My son is kicking my a$$. And it’s not even close.
He’s 2, bursting with energy. I’m . . . okay, fine, I’m eligible for AARP. It’s not a fair fight.
This was a manageable problem just a few months ago, when, y’know, I had a place to go during the day. What’s the word we used to use for it . . . WORK! Right! And the dynamo I lovingly call EJ was spending the majority of his day at daycare.
Well, neither of those things are true now, for reasons we all know too well. Every single day now, I’m facing the perfect storm: Virtually uninterrupted time with an uncommonly muscular and insistent toddler who has discovered the word “no” – and likes to shout it at me at bedtime while physically keeping me from leaving the room.
Like I said, I’m getting my A$$ kicked.
I suppose it’s comforting to know I’m not the only one. Last night, after I finally getting the boy off to sleepy land, I was watching Stephen Colbert videoconference with Chance The Rapper. Colbert asked Chance who was winning, “Team Adults” (Chance and his wife, Kristen) or “Team Kids.”
“It’s like a full-on, one-on-one or two-on-one . . . all the time,” Chance said. “They are beating us up.”
“I’ve said before,” Colbert chuckled, “they’re small but relentless opponents . . .”
I glanced over at Ester to give her a knowing look, like “Baby, somebody gets it.” But when I looked over, she’s sitting motionless, her eyes closed, possibly snoring. Dead to the world.
I get that too.
It takes me back to my own childhood, back in Holly Springs, Mississippi. Me and the Maxwell brothers, Leroy and David, would be outside shooting hoops in the driveway. Leroy and I were 10; David was seven. My dad? AARP-Eligible and with a mini-keg instead of six-pack in the midsection.
Anyway, my dad knew he’d never compete with us trying to run around with a bunch of fifth-graders. Or, at least that’s what I told myself up until my 50th birthday. Now, I realize the truth: He was just tired. Pretty much all the time. But he played with us anyway.
So instead, he’d post me and the guys up – ain’t no way a skinny 10-year-old gonna push his big ol’ backside off of the block. And as a true student of the game, he’d back us all the way down and hit us with that Kareem-style skyhook. Over and over and over again.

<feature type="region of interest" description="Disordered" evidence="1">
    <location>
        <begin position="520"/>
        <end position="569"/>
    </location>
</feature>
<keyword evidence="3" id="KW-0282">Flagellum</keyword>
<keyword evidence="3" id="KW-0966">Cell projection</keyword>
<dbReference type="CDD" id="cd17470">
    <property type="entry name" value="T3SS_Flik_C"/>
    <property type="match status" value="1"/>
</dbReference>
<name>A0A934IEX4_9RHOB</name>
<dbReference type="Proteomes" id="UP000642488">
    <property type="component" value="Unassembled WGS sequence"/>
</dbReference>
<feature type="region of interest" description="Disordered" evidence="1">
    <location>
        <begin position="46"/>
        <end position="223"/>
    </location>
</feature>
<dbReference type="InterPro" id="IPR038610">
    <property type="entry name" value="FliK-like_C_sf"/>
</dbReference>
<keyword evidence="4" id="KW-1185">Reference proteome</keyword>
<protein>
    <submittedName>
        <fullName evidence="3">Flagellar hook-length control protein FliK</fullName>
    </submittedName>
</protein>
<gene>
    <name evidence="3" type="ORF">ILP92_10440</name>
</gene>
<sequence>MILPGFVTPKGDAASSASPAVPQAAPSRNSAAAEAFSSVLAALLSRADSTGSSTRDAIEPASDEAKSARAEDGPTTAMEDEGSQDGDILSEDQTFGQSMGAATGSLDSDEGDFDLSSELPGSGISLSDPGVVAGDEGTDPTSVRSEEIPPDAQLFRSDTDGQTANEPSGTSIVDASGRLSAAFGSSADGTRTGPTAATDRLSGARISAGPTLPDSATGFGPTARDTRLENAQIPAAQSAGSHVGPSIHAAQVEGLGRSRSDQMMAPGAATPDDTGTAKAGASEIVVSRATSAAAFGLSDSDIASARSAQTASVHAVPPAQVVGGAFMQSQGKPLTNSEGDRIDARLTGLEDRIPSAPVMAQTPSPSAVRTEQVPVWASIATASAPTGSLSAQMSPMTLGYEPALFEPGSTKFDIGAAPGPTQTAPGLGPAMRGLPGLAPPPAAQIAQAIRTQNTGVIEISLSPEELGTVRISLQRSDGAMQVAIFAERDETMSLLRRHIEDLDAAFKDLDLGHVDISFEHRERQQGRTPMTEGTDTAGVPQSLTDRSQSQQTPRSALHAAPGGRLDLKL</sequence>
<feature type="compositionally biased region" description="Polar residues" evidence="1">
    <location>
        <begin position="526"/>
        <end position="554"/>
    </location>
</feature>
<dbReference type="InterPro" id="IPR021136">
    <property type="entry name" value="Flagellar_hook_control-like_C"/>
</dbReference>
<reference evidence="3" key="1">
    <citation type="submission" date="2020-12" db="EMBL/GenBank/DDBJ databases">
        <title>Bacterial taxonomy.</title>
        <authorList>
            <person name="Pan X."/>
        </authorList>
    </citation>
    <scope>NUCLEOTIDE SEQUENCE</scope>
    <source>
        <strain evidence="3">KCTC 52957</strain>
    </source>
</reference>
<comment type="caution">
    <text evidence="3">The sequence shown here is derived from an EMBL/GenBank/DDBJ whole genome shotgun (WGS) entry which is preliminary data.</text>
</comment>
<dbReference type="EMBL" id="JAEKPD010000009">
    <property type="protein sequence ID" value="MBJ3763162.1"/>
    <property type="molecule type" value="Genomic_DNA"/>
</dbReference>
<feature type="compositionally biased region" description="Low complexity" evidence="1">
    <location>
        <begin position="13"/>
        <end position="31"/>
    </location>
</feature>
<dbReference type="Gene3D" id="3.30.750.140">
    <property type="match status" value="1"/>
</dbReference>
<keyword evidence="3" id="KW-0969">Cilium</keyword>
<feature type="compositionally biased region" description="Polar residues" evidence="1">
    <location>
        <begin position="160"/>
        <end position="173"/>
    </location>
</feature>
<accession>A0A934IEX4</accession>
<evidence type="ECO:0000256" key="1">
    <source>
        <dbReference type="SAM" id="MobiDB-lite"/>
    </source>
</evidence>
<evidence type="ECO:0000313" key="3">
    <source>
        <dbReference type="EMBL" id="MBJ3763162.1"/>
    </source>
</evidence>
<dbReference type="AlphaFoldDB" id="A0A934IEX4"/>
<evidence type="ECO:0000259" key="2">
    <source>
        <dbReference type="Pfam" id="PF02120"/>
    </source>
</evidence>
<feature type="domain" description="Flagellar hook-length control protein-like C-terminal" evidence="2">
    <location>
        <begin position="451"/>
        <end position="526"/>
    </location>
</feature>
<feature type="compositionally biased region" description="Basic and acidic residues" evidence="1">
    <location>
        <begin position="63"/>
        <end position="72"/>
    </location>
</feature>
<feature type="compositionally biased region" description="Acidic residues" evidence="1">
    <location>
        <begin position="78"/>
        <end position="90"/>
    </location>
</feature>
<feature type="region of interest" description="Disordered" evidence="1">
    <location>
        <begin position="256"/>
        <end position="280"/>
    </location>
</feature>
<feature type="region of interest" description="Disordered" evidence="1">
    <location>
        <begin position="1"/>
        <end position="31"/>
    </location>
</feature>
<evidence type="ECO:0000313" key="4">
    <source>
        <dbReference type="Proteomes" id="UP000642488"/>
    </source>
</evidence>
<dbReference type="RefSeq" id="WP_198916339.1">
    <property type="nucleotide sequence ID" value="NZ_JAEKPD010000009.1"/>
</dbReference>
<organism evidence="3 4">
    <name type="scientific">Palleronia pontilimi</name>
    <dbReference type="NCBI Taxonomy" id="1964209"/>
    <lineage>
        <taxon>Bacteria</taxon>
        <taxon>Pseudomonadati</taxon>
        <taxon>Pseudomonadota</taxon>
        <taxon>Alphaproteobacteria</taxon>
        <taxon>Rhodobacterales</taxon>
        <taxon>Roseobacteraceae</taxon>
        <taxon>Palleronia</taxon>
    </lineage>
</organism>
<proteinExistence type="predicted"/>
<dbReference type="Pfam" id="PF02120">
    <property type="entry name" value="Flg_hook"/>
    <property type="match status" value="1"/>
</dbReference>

Yet again, my father teaches me lessons in new and unexpected ways. He used his brain to win – even as his body was telling him to go somewhere and sit down.
Likewise, if I am to defeat my child – that is, get him to go to bed at a reasonable hour without too much fuss – I can’t play him straight up. I need a strategy.
Bottom line is, I gotta wear his little behind out. I ain’t talking about hitting him; I’m talking about burning all that energy up. Oh, I should mention that he broke his addiction to midday naps some time ago.
And I gotta be patient with him at the same time. After all, he’s just a 2-year-old bundle of energy just doing what 2-year-olds do.
If I get upset at him for acting like he’s a toddler when he actually is a toddler . . . like I said, patience.
Thus, my quest to get EJ to bed by 8:30 p.m. starts at about 11 a.m. By that point, he’s had breakfast, he’s watched Morphle on YouTube Kids. “Let’s go for a walk, son,” I tease. “Wanna go outside?”
We put on his shoes. In my head, I’ve already mapped out a route that keeps us socially distant and off of main roads with traffic. Lately, I’ve added a street to the route with a very gradual uphill incline. Walking uphill = burning energy.
I simultaneously groan and cheer when he snatches my finger and starts running us both down the sidewalk. Groan, because my knees sound like popcorn sometimes. But cheer, because burning energy!
If I’m lucky, sometimes, I’ll get a chance to lock myself in the home office/studio and focus my brain for a few on work. The reality is, my eyes glaze over as I just try to catch my breath. And it’s always short-lived.
Large chunks of the day are spent with me trying to move my legs with a 35-pound weight attached to my pants leg. Or, he gets clingy and wants to climb up on my shoulder – climbing on my back and neck to keep me from putting him down.
He doesn’t play fair either. I know he’s too young to understand what he’s doing when he charges at me, headbutting me in ways that pretty much ensure I won’t be giving him a sibling. Fellas, feel my pain.
By dinner time, I’m trying to put him in a food coma of sorts, trying to feed him something that’ll accelerate the drowsy. But the boy is mostly a vegetarian, unhampered by metabolism-slowing animal protein. But at least I’m in the homestretch. One more energy burn, bath time and then hopefully, rest for the weary.
But I’m tired, don’t feel like running after this boy. I decide instead to tickle and rassle (that would be “wrestling” to the uneducated) him, noticing he’s just flailing his legs up in the air like he’s riding a bicycle – looks like burning energy to me.
I’m listening for heavy breathing. I’m watching for the eye rub and the yawn. I cross my fingers.
Bath time. Bedtime with a book. It’s not always smooth, but we get there. He settles down and eventually drifts off. Time: 9 p.m. Baba wins the day, but it’s a fleeting victory – after all, the boy will be recharged and ready to wear me down once more when the sun rises.
Don’t mistake all of this as me complaining. Mostly, I just didn’t want to write another somber story about these times we’re living in. Besides these are the moments that make up the memories we cherish about our kids later in life – you know, the ones we’ll use to embarrass them in front of their friends when they’re older.
I’m blessed to be EJ’s dad, and blessed to have these days to spend time with him.
I just wish I was blessed with the energy to keep up with him, too.